The 1st FW at Langley was represented by F-22s of the 27th FS. Joining the Raptors in the air-to-air role were F-15Cs from the 159th FS of the Florida ANG. These Eagles are apparently equipped with the latest APG-63v3 AESA (Active Electronically Scanned Array) radar system, and several aircraft also carried SNIPER pods, which have somewhat belatedly introduced a long range visual identification capability for the venerable F-15.
Joining the F-35 in flying a predominately air-to-ground mission came F-16Cs from the 176th FS of the Wisconsin ANG. Perennial Red Flag attendees are the F-16Cs from the 20th FW at Shaw AFB, with it being the turn of the 55th FS to provide SEAD support. They were joined in this role by a selection of US Navy E/A-18G Growlers from VAQ-132 and VAQ-134.
The fast jet contingent was rounded off by Eurofighter Typhoon FGR.4s from 6 Sqn, Royal Air Force. The RAF fleet seems to be almost devoid of markings at this point with only two jets seen with squadron emblems, one being a 6 Sqn marked jet and the other showing 41 Sqn markings.
Providing support to the Red Flag mission were a variety of special mission aircraft. Not all missions included AEW cover but the RAAF brought an E-7 Wedgetail to Nellis again. It flew some day missions and some night missions throughout the exercise.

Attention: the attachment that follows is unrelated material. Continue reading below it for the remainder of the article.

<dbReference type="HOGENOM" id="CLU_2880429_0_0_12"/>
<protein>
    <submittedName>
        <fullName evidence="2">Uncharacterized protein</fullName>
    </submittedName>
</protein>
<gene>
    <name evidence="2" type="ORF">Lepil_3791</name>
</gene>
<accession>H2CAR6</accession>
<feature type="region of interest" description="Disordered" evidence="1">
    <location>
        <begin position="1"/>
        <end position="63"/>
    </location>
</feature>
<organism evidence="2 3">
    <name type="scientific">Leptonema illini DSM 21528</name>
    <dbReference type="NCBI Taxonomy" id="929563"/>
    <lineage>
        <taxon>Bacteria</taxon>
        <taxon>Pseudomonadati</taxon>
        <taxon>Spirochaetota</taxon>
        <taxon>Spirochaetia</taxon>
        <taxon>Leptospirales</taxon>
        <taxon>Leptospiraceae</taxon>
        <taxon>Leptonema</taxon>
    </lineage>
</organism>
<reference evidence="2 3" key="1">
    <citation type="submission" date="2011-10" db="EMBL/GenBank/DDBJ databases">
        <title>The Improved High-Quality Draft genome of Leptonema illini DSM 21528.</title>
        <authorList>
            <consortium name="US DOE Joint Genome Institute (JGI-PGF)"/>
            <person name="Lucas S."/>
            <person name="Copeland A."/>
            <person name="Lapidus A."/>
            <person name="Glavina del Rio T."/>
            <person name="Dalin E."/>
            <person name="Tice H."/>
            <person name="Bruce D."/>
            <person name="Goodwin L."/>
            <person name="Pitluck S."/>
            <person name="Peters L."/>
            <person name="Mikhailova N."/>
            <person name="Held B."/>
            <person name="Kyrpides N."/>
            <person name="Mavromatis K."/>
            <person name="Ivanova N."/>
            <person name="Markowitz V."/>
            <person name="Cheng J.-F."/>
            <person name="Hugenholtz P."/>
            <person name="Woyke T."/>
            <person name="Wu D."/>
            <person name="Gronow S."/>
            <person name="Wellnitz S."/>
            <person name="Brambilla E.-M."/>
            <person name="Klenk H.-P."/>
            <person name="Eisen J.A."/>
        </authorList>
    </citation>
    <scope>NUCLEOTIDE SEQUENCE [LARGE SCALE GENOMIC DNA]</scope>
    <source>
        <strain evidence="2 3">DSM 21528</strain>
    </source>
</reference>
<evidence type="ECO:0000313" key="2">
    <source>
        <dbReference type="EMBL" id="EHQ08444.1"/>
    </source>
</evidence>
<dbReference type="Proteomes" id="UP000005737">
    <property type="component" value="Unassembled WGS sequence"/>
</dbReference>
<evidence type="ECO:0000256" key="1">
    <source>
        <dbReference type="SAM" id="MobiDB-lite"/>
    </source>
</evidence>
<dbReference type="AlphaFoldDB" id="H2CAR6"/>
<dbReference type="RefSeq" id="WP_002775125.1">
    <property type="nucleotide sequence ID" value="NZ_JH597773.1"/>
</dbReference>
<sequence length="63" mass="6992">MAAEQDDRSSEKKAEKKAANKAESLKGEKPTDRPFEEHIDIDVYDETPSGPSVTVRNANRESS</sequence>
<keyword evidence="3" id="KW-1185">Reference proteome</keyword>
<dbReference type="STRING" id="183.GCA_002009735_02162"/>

The RAF and the USAF each supplied an RC-135 Rivet Joint/Airseeker aircraft operating in the ISTAR role. They were joined by an RAF Sentinel and a USAF E-8 from the 16th ACCS, which also flew on select missions only. Both RAF and RAAF Hercules were utilised at various times while the USAF also had an EC-130H mixing it up.
Tanker support came in both flying boom and hose and drogue forms. The USAF had KC-135s while the RAF brought a Voyager tanker. It was able to support the Growler missions and as well as providing fuel for the RAF Typhoons that were taking part. The Voyager/Growler combination had only recently been cleared so this was a first chance to get some experience built up by the crews. CSAR was provided by HH-60s from the 55th RQS.
The ‘opposition’ was primarily supplied by the F-16Cs of the 64th AGRS. They were joined on most missions by A-4s from Draken International; the company’s aircraft are now deeply integrated with the 64th AGRS and are likely to be a fixture at most future Red Flag exercises. The dedicated aggressor aircraft were supported by other exercise aircraft as required to bolster the training provided.
It isn’t clear whether other Nellis based jets were participating in the exercise or just launching at a similar time but the Talon Hate equipped F-15C and its accompanying F-15D did launch during the missions on some occasions.
It appears that the first of the 2017 exercises got things off to a good start. Hopefully this will be the first of a sequence of successful and productive exercises for the year.